[LINK] Security of old RedHat systems
link at todd.inoz.com
Mon Dec 13 21:03:21 EST 2004
>or just look in your bash history file and notice that the command-line
>arguments to some strange program called /somewhere/really/sneaky/wiretrip
>looked suspiciously similar to tripwire arguments.
Unless he doesn't use bash :)
>of course, that's still asking a lot from the average moron
>script-kiddie...but you might be unlucky and get one of the rare non-moron
Are there many of those non-moron types? And in all seriousness, they'd
have to be pretty "non-moron" to gain access to a system that was of little
importance, located in Australia (excluding Robin's LA server) and probably
on a low bandwidth connection.
I can't see a reason, in this day and age, why a non-moron hacker would go
to the trouble of cracking a unix box for any purpose. It's far easier to
crack 50 windows machines, install redirectors and bounce them back to a
unix box you can properly control.
Even easier to crack 50 boxes, have 25 point to the other 25 and have that
group run back to you're control..
There is way too much "cleanup" on a unix system for a non-moron type to
consider these days, unless it's their target, even if the system was run
by a moron-type user, I doubt very much that any serious hacker is going to
still target a unix box.
Script kiddies will go for all the published exploits looking for unpatched
and unmanaged machines of any type. But their abilities to use these
machines are generally limited to work and viral styled processes and
little else. To them, it's "a rush" to get in. I watch my honeypot hacked
time and time again (it's a RO system loaded to RAM to look like a live
server with lots of MS example databases and rubbish!)
They get all excited, you can easily track their traffic back to their
machine, which I do via broadcast IP's and all kinds of weird "non-moron"
methods, then pop into their IRC chats and see then yacking.
It's weekend sports, nothing exciting.
Send a few buffer overflow packets or a Nuke or two and they get all
excited about being attacked themselves. It's not hard to send spoofed
packets between two of the "chatters" making them think they are attacking
As I said, good weekend sports, but something I don't have much time for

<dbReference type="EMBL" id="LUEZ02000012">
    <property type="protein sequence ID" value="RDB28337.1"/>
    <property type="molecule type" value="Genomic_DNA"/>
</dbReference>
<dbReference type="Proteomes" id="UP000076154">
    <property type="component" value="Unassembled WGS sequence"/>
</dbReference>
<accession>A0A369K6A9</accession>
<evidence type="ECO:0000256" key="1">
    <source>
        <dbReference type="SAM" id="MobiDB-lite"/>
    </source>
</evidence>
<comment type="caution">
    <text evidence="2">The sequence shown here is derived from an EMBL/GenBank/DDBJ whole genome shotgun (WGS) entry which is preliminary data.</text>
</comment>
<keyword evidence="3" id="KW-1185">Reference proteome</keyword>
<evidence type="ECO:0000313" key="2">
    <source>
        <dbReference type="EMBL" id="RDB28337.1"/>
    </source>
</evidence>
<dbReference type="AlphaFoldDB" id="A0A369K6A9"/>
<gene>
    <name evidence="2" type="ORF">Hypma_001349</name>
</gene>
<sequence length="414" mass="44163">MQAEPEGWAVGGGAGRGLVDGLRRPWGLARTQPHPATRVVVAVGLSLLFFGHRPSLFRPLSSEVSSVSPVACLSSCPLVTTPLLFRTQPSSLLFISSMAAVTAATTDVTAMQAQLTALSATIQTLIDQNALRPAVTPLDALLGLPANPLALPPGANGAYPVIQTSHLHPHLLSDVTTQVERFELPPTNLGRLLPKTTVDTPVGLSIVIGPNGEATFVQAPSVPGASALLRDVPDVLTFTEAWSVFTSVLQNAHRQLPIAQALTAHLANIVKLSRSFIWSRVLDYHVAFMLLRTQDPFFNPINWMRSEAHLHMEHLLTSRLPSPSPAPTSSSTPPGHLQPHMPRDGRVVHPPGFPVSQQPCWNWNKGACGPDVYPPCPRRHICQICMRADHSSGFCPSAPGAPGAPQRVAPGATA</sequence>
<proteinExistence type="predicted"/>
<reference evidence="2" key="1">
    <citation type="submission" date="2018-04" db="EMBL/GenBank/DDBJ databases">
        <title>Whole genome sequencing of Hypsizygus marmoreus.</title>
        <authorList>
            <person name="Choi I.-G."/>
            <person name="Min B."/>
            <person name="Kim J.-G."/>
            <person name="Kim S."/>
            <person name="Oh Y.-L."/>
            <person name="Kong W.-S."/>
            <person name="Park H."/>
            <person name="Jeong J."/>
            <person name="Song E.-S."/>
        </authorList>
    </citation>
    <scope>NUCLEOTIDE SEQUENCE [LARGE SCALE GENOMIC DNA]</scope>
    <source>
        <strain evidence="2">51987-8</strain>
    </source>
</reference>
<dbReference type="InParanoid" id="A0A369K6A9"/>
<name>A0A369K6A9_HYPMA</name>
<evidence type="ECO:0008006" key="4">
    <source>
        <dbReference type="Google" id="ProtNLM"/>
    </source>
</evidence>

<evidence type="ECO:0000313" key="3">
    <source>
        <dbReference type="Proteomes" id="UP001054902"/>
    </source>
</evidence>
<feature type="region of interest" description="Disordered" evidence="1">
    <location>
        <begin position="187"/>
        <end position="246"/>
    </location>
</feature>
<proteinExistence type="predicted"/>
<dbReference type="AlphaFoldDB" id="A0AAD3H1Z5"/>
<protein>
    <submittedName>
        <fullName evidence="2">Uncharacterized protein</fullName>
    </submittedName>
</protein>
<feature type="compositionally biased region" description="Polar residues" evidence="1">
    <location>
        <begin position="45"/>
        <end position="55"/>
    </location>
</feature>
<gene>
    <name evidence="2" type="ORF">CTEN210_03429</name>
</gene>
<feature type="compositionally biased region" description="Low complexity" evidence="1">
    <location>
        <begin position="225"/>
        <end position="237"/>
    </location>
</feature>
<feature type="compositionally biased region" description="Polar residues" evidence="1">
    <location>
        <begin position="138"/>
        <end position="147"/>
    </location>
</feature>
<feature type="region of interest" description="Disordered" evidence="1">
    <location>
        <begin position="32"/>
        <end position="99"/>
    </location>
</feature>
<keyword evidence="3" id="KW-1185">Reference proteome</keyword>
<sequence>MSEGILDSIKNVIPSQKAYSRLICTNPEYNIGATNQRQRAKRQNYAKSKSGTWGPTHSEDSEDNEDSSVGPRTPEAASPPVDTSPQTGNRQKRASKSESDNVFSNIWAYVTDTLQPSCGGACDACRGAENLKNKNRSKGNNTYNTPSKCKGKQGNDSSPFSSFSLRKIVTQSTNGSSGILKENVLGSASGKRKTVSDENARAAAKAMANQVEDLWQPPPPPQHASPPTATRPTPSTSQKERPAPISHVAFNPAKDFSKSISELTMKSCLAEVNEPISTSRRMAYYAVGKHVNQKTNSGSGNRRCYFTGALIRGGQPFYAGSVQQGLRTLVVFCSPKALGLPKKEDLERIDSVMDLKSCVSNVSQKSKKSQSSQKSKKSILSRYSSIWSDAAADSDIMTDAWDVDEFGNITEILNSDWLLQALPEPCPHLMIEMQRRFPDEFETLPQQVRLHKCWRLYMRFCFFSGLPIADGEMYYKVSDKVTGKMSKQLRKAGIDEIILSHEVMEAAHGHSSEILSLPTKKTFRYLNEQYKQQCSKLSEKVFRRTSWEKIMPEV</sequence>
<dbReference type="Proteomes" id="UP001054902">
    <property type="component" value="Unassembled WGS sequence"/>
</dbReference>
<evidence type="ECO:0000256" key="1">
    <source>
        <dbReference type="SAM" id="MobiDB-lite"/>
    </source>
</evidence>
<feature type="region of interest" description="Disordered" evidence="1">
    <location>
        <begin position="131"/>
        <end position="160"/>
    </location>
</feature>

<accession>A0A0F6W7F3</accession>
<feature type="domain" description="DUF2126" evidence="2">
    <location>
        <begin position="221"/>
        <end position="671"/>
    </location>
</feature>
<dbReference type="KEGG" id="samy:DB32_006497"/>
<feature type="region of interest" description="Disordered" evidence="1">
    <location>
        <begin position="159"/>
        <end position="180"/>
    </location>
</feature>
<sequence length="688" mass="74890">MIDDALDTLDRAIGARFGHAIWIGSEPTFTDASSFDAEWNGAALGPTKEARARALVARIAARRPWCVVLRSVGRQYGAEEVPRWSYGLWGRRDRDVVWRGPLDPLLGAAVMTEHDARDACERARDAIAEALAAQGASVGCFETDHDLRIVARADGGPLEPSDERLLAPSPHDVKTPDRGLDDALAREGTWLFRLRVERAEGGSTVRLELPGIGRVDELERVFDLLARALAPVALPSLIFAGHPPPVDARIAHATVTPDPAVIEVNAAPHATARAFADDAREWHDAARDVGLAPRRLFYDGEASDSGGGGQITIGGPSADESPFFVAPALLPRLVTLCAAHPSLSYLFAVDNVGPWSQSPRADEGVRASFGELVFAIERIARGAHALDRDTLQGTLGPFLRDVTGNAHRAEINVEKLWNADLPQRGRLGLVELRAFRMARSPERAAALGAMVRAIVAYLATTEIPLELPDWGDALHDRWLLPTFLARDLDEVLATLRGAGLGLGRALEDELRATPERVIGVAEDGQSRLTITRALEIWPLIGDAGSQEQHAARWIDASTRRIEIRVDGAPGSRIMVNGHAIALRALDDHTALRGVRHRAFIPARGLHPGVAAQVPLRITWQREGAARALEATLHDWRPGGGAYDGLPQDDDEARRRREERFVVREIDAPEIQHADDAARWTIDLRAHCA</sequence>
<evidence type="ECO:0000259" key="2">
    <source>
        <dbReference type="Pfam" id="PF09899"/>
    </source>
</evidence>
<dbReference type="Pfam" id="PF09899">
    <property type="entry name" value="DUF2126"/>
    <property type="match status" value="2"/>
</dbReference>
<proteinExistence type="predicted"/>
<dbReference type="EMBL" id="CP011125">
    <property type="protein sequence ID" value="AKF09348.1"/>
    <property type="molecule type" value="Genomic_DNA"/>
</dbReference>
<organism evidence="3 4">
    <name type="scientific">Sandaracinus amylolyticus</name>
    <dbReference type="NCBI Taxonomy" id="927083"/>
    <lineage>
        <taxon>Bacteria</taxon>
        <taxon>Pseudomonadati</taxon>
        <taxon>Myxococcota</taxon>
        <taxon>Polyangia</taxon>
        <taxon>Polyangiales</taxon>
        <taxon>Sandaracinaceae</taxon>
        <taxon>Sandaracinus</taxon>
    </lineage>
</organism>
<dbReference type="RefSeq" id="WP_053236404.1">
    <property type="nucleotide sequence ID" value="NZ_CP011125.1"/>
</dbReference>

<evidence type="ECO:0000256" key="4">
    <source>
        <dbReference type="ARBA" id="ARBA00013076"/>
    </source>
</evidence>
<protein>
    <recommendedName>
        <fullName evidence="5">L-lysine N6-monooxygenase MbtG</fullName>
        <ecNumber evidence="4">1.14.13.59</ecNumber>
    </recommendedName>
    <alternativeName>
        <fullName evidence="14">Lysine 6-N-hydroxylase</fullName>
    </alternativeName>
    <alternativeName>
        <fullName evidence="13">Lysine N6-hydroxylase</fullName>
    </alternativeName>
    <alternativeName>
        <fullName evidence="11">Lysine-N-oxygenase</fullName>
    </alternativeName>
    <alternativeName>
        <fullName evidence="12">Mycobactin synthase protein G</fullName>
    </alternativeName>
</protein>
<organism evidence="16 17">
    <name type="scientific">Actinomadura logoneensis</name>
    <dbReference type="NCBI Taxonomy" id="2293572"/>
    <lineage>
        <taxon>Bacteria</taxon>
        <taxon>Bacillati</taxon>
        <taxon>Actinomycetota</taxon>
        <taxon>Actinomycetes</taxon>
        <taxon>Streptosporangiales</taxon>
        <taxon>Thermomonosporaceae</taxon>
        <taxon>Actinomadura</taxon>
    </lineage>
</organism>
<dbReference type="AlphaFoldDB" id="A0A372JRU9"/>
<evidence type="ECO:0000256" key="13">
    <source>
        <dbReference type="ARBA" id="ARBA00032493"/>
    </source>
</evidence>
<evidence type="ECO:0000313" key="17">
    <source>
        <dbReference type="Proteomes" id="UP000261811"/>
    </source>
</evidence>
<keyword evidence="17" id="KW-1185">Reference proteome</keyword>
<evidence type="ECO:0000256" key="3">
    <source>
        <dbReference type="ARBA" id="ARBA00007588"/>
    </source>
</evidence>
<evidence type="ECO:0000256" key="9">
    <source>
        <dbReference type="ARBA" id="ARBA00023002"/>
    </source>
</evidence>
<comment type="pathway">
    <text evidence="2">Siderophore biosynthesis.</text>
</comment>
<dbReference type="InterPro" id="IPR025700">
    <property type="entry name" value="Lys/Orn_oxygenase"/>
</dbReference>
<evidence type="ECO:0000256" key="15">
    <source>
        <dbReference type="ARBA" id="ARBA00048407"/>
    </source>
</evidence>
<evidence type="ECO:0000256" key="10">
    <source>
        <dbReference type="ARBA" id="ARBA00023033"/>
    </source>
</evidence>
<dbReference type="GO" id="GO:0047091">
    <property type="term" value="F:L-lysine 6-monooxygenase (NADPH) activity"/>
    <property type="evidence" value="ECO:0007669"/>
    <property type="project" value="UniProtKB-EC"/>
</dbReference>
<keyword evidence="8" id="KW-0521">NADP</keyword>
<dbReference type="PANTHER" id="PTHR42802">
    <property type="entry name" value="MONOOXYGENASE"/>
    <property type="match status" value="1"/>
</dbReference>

Most (not all) Unix platforms are safe from serious hackers - unless they
are a target, or being attacked by a script, which means they aren't being
managed properly in the first place.
Let me ask the sensible questions:
1. All Unix users on Link, who has been hacked in the last 3 years?
2. Who's has a script or worm installed on a system in the last three years?
3. All Windows users on Link, who's been hacked in the last 3 years?
4. Who's has a script or worm installed on their machines?
I can assure you, a serious hack for Q1 would be "none, or unknown." If
you were hacked, you'd know. If an attempt was made, you probably wouldn't
know, nor care.
As to Q2, not too many I suspect, but hands up :)
As to Q3, you'd probably never know until you got your Telstra Cable or DSL
bill and it was over $1500.
As to Q4, I doubt there are many who can honestly say they haven't had an
attempted, noticed and clean up instance.
>even if you don't run these services, block the ports anyway. you never know
>what you might want to install in the future....
Good advice in general.
Although now I'm working on a redirected port firewall, blocking isn't so
important, but it still doesn't hurt. Packets can be "bounced" and
redirected from external sources.
It's better to block everything and unblock it if you need to (use an
insert command if it's a temp access whilst remote, then delete at end of
>and you never know what gets installed and enabled by default in some
>future release of RH or Debian or *BSD or whatever.
Errrr, I'd hope that Unix admins weren't blind installing things they
didn't know were running or active on ports.
If I see a port active, I know what it's for.
>and block these if you run any windows clients with either MS SQL or any
>of the end-user apps that include a subset of MS SQL. or if you just get
>bored of ancient windows worms probing your system.
Wouldn't it be better if many of these were blocked at the international
God, we go on about blocking porn and stuff yet we can't be bothered to
legislate or regulate the issue of making major service providers block
ports KNOWN to cause losses and disruption to business.
I'll bet the losses caused by known port exploits and attacks and probes,
the management of these, the clean up from bad administration and the loss
of bandwidth, far exceeds the level of porn access by children and the
costs involved in the ABA managing this.
I just wonder if any serious survey has been done to find the cost of major
providers NOT blocking known problems at the borders, has been done?
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